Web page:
In Slovakia, the Western Bieszczady mountains are called Bukovské vrchy. In the west they are surrounded by Laborecká vrchovina (905 m) and in the south by Beskydské predhorie (661 m). They are covered by extensive woods which contain clusters of primeval beech forest inscribed on the World Heritage List as part of the Primeval Beech Forests of the Carpathians and the Ancient Beech Forests of Germany. Nature is not the only thing that can be found there. In the villages of Ulicske Krive, Rusky Potok and Topola stand wooden churches with rare iconographic decorations of the interior. Bukovské vrchy can be divided into two subgroups: Bukovce in the north, whose highest summit is Veľký Bukovec at 1012 m, and Nastaz in the south (800 m).

Stynka massif (1019m)
Stuzhitski Beschady
Evening over Uzhok
Uzhok village
The Ukrainian corner of the Western Bieszczady between the Slovak and Polish borders, south of the main ridge, is called Stuzhitski Beschady. Its southern boundary is formed of the uppermost course of the Uzh River. Wilderness lovers will head for Stuzhytsia primeval beech-fir forest – a UNESCO World Natural Heritage Site. Those who are keen on cultural sites will be pleased to see the wooden church in Uzhok - part of UNESCO World Cultural Heritage named Wooden Tserkvas of the Carpathian Region in Poland and Ukraine. Besides, some may feel like visiting the frontier massif of Stynka, where the largest meteorite in Europe, Knyahynskyi fell in 1866.

Highest Summits

The table below lists the highest peaks in the Western Bieszczady.

Elevation in meters
A few words about
Western Bieszczady's highest peak whose name originally meant 'saddle'! To see the mountain page for more information, please click 'Tarnica' to the left of the photo
2nd highest peak, the rockiest of all in the Western Bieszczady, 1 km long sandstone ridge which was called Kremiń or Hreben (i.e. Ridge) by the locals, blue stripes from Wołosate
3rd highest summit as late as 1970s thought to be the highest - see the mountain page for more information
Kopa Bukowska
Its top part is free of heavy traffic (no marked trail to the summit), red stripe trail skirts its south face at 1240 m
Szeroki Wierch
Four-summit ridge whose name translates as Broad Peak (its highpoint is called Tarniczka), red stripes from Ustrzyki Górne
Bukowe Berdo
Three-summit ridge with sandstone crags on the crest. According to W. Krukar until World War II the mountain was called Połonina Dźwiniacka by the local people; blue stripes Otryt-Wołosate, yellow stripes from Muczne
Wielka Rawka
The most prominent summit in the Western Bieszczady (523 m of prominence) and the highest summit on the main ridge, dome-shaped, with an avalanche-prone NE face, blue stripes from Ustrzyki Górne, green/yellow stripes from Wetlina/Mała Rawka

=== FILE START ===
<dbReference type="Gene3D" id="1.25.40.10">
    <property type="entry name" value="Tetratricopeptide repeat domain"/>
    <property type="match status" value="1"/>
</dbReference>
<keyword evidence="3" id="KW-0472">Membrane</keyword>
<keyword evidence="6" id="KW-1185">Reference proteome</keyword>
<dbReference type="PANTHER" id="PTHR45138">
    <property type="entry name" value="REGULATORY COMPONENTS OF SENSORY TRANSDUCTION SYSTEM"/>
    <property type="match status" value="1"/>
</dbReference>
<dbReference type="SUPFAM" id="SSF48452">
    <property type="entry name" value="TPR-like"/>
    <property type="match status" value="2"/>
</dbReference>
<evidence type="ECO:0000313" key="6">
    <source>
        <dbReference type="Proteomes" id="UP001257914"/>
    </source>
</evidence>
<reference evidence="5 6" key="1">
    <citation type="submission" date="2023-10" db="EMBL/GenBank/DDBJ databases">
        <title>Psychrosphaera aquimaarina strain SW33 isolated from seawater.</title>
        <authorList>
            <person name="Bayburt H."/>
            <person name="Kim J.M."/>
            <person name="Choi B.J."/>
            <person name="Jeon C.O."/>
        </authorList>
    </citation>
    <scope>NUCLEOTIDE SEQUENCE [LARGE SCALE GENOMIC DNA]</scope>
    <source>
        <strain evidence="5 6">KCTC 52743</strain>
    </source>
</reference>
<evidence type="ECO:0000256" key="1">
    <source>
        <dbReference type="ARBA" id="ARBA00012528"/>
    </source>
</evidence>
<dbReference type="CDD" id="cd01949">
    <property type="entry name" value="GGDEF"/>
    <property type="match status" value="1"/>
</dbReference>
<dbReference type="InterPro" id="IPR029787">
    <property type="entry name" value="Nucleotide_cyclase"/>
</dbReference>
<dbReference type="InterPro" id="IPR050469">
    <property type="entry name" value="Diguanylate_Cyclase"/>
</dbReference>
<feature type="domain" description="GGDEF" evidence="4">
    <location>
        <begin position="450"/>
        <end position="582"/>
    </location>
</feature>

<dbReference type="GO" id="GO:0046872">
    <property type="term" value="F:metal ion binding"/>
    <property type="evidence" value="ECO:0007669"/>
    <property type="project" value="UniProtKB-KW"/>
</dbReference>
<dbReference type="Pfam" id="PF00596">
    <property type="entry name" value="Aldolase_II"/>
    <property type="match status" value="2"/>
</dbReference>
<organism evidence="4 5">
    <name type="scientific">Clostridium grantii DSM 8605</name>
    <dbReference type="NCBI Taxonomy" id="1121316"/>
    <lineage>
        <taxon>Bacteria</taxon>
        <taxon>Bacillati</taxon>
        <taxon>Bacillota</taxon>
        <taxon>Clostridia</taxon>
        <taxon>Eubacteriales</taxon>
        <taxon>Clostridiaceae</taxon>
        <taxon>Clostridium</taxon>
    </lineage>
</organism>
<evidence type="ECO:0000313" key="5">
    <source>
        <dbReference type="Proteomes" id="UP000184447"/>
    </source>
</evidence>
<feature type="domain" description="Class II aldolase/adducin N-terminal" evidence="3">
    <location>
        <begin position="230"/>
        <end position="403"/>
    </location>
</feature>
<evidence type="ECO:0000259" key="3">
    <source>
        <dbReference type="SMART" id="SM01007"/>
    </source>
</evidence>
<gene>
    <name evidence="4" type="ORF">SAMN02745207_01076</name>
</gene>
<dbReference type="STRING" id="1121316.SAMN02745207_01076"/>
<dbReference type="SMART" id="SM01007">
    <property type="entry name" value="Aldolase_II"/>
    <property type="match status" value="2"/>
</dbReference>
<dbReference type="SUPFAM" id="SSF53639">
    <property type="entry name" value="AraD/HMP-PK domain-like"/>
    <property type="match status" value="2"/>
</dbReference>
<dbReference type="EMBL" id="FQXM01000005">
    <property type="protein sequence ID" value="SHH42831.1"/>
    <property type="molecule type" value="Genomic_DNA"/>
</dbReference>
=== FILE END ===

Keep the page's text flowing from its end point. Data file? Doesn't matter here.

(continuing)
Połonina Caryńska
Four-summit, 5 km long ridge whose highest summit is Kruhly Wierch - see the mountain page for more information
At the southeast end of the Ridge of the Połoninas - see the mountain page for more information
Mała Rawka
'Mała' translates as 'little'. Just north of the summit of Wielka (Great) Rawka. There is a small clearing, i.e. a tiny 'połonina' on the top.
Połonina Wetlińska
Highpoint of Połonina Wetlińska rises in the eastern part of the massif and is called Roh (literally 'horn' in Rusyn/Ukrainian); steep S face, Chatka Puchatka (former hut, today café) situated at the easternmost summit, red stripes from Smerek/Berehy Górne, yellow stripes from Przełęcz Wyżna/Zatwarnica/Wetlina, interpretive trail
Kińczyk Bukowski
Highest summit of Uzhanskyi National Park, situated on the PL/UA border. The southernmost tip of Poland - Opołonek peak rises a few kilometers past Kińczyk Bukowski, access to the area is officially forbidden! Grey stripe interpretive trail from Verkhovyna Bystra/Uzhok Pass
At the northwest end of the Ridge of the Połoninas, in the massif of Połonina Wetlińska. Smerek is separated from the main part of the massif by a low (1075m) pass named after Mieczysław Orłowicz, renowned Polish hiker, author of about a hundred guidebooks - see the mountain page for more information
T-junction of three international borders (Slovakia/Poland/Ukraine) - see the mountain page for more information

Movie created by LukZem during his eight visits to the Western Bieszczady: part 1/2
Movie created by LukZem during his eight visits to the Western Bieszczady: part 2/2

Red Tape, Camping & Bears

Wild camping in the Polish and Slovakian territories is forbidden.

The Western Bieszczady range is one of the best protected areas in Europe. The bulk of the mountains is part of the East Carpathians Biosphere Reserve - the first trilateral UNESCO Man and Biosphere project in the world. It is the largest biosphere reserve in Europe with a total area of nearly 2,000 square kilometers. It contains six protected areas within the confines of three countries. Please see chapter 8 for more information.

Protection statusCampsites
Bieszczadzki National Park 
Brzegi GórneBereżkiGórna Wetlinka
Poloniny National Park 
Čierťaž passRuské pass, Nová Sedlica - Poľana